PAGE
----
It’s taken a few weeks, but the USL has finally hit its “All-Star Break”. All 33 teams in the USL have played half of their 34-game schedule. Of course, there is no actual USL “All-Star” game—it’s hard to create a pocket during the season when all teams can afford time off. Demand to see the best in both conferences is not as high as what one would experience in the MLS.
However, let’s never say “never”. The growth of the USL as a second division league and the exposure provided by the YouTube/ESPN+ partnership could make the faint possibility a reality in the future. It all depends on how hungry fans will be in the future to see more East versus West match-ups.
This progressive rise of the USL has made it easier to follow which players are succeeding individually. While a lot of coverage tends to be regional, let’s at least try a shot at forming a mid-season team composed of USL Eastern Conference players. Maybe one day we’ll get to see a USL team of talent challenge an MLS team of talent. (My breath isn’t being held very long for that.)
Judging by results, statistics, and my personal gut instincts (which have only failed me in Vegas), this is my Starting XI for your 2018 USL East All-Stars.
Bob Lilley (Pittsburgh Riverhounds SC)
Considering that the USL Eastern Conference has already had four managerial changes over the past two months, some of the sour cream has already sunk. Louisville’s James O’Connor could have run away with the award early, but Bob Lilley’s form of defensive soccer has revitalized the Riverhounds. Pittsburgh has only conceded 7 goals over 17 games and 12 clean sheets in the process. Remarkably, this is even better than the rate Lilley enjoyed back during the 2015 Rochester Rhinos championship campaign (15 goals against and 17 clean sheets in 28 games). If the Hounds find a scoring streak, Lilley could lift another title.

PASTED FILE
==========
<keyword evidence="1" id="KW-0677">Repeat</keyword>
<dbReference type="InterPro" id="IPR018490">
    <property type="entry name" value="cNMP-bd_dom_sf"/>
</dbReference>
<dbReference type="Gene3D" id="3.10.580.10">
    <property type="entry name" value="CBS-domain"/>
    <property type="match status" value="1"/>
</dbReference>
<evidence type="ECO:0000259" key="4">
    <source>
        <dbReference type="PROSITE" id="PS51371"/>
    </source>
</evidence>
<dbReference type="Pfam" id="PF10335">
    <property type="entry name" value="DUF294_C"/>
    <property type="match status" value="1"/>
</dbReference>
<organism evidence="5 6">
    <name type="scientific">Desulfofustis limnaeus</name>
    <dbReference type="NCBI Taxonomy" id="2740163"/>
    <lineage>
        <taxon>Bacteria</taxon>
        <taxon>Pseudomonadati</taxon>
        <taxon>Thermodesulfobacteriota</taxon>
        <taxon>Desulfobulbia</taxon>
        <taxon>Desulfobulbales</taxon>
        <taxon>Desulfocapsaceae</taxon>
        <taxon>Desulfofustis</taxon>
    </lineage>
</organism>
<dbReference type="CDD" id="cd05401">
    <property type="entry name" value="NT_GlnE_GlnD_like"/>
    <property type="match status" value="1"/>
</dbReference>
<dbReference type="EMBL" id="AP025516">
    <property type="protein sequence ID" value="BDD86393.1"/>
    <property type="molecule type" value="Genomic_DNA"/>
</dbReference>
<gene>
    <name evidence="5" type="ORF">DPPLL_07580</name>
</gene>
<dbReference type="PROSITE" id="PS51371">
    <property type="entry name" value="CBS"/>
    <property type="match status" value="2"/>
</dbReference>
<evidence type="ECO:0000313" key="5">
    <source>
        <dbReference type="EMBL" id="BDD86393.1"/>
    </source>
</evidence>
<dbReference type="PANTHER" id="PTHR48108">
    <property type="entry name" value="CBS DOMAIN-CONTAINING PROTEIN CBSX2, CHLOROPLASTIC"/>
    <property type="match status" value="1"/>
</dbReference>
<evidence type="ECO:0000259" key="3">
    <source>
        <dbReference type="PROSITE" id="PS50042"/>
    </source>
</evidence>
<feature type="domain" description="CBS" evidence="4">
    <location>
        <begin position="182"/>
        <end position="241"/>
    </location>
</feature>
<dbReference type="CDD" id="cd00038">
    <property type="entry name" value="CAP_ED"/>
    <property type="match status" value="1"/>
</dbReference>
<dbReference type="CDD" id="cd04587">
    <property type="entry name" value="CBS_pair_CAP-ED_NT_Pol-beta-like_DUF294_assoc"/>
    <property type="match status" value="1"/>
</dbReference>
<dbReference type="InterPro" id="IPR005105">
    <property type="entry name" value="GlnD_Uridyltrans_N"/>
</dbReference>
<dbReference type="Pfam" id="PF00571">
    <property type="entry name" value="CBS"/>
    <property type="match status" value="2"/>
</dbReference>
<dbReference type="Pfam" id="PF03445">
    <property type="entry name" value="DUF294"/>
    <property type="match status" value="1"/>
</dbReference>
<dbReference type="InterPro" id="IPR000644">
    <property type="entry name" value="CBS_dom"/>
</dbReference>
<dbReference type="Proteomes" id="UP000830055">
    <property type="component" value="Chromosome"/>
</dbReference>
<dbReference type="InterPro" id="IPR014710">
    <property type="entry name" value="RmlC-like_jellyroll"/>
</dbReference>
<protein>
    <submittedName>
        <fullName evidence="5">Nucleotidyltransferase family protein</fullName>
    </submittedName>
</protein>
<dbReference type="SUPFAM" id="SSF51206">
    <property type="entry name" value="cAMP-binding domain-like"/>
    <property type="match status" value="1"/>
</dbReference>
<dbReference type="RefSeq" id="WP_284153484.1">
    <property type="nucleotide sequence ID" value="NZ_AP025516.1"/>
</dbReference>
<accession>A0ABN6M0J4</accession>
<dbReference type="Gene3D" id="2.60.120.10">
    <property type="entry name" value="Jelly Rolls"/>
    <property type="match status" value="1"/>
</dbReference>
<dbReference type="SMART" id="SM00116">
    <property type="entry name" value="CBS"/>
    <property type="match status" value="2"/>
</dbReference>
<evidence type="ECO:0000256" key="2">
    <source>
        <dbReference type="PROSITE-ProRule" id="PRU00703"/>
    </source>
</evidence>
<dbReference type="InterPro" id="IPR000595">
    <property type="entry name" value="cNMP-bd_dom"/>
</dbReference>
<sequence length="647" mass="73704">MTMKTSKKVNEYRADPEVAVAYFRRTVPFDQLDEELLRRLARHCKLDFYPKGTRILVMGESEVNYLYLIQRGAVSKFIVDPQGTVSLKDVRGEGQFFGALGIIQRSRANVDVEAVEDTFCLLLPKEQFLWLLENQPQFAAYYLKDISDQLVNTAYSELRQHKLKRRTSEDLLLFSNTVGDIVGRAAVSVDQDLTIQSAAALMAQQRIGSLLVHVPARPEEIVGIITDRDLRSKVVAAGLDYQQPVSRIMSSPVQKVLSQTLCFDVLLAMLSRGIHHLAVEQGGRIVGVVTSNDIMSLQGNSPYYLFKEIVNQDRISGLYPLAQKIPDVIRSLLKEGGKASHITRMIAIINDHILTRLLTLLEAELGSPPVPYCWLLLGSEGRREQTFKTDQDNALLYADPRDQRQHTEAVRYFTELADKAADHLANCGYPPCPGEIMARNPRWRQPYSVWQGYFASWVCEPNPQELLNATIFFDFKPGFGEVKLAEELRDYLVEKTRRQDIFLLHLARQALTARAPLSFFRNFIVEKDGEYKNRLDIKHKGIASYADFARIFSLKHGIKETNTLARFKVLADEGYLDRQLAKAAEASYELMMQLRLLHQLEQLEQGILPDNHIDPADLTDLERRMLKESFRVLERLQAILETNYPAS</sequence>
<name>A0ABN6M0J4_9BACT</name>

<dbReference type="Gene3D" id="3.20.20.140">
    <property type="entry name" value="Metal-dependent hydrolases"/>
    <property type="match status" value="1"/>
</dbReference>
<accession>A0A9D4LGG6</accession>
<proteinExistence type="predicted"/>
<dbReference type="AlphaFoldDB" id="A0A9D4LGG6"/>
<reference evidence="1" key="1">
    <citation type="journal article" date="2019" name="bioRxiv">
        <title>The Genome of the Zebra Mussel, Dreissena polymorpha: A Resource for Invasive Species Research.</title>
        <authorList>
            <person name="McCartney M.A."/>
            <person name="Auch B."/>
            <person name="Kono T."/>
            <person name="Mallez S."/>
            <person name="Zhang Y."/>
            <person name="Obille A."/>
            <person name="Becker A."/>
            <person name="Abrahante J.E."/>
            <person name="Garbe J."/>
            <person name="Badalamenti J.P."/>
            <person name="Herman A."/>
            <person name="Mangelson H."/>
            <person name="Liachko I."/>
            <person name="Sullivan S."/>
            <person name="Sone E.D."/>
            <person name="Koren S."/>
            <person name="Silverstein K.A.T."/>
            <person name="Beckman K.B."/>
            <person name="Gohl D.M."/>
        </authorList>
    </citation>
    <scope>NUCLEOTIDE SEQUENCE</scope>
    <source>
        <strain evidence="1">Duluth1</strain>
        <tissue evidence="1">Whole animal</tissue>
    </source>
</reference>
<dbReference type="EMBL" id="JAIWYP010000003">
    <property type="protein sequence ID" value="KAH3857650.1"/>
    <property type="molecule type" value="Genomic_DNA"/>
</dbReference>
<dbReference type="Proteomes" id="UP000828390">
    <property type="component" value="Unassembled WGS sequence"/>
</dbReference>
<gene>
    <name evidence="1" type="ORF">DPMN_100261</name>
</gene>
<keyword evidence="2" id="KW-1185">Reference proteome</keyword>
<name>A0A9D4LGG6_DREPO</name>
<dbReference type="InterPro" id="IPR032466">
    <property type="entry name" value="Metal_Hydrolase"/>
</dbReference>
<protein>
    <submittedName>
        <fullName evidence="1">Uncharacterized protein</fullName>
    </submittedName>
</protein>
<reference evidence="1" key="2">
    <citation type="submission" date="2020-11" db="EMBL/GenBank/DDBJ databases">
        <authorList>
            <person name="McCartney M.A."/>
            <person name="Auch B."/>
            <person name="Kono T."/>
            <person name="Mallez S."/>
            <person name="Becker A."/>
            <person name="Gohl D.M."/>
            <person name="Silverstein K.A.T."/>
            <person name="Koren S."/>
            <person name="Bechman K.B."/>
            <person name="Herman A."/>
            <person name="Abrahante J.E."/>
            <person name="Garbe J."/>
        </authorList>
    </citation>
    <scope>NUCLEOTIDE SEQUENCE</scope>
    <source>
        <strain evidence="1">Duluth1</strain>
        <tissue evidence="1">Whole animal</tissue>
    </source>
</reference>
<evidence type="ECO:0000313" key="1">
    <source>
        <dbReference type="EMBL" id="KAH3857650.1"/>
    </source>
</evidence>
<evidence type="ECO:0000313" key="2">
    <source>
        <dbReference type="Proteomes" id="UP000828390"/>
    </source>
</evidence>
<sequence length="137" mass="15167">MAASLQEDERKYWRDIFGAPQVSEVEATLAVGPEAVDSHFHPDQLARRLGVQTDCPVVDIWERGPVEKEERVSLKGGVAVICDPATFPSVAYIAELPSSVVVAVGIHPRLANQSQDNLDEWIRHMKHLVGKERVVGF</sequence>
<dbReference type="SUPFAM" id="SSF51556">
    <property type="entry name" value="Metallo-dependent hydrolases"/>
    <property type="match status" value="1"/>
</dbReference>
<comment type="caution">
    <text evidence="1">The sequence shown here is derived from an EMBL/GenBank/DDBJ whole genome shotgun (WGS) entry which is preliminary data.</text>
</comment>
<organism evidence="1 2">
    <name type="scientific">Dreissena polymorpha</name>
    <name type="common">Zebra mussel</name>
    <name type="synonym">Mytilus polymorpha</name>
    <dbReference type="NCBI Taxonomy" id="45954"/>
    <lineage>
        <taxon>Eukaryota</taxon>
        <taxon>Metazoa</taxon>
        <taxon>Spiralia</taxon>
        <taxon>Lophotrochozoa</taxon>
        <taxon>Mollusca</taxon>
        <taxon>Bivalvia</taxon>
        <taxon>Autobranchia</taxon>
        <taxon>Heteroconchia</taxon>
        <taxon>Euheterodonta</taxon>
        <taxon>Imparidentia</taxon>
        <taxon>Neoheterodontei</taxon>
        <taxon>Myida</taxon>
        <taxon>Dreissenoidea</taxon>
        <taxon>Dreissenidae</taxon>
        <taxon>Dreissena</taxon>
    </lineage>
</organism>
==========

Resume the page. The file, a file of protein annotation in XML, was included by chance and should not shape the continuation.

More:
Alternates: Alan Koch (CIN), Gary Smith (NAS)
Matt Pickens (Nashville SC)
There was some doubt when Nashville opted to build their team around the 36-year-old Pickens, but the former Tampa Bay Rowdies keeper has improved with age. Pickens has played every regular-season minute for Nashville, claiming 9 clean sheets and giving up only 11 goals over 17 games. While Pittsburgh’s Daniel Lynd has given up less goals, Pittsburgh also has also only allowed 40 shots on goal. Pickens has made his saves while facing 57 shots on goal, indicating his worth to the team’s overall defense.
Alternates: Daniel Lynd (PGH), Maxime Crépeau (OTT)
Ayoze (Indy Eleven)
Ken Tribbett (Penn FC)
Paco Craig (Louisville City FC)
While goal production in the Hoosier State has been relatively uniform, Indy Eleven’s Ayoze has been arguably one of the stronger offensive defenders in the league. Yes, three of his 4 goals have come from the penalty spot, but his other goal and three assists have come from set pieces. Ayoze is also in the Top 20 in both crosses and chances created, two categories not normally reserved for defenders.
After two injury-plagued seasons with Philadelphia and Bethlehem, Tribbett has returned to Penn FC and seen a resurgence. While he has only played 14 of the team’s 19 games so far, the Penn FC captain has contributed 5 goals (tops among USL defenders), 53 interceptions, and 59 clearances from the center-back position. Those numbers have helped Penn FC stake out a realistic shot at the playoffs.
Craig may not be glorious in the offensive categories like Ayoze and Tribbett, but he and Sean Totsch have been massive defensive stalwarts that have kept Louisville high in the table. While Totsch’s distribution numbers tick ahead slightly, Craig has been the defensive stallion, leading the team in clearances (83), tackles won (35), and interceptions (40). If Lou City can endure their coaching changes, Craig and Totsch could both be on the All-USL squad come season’s end.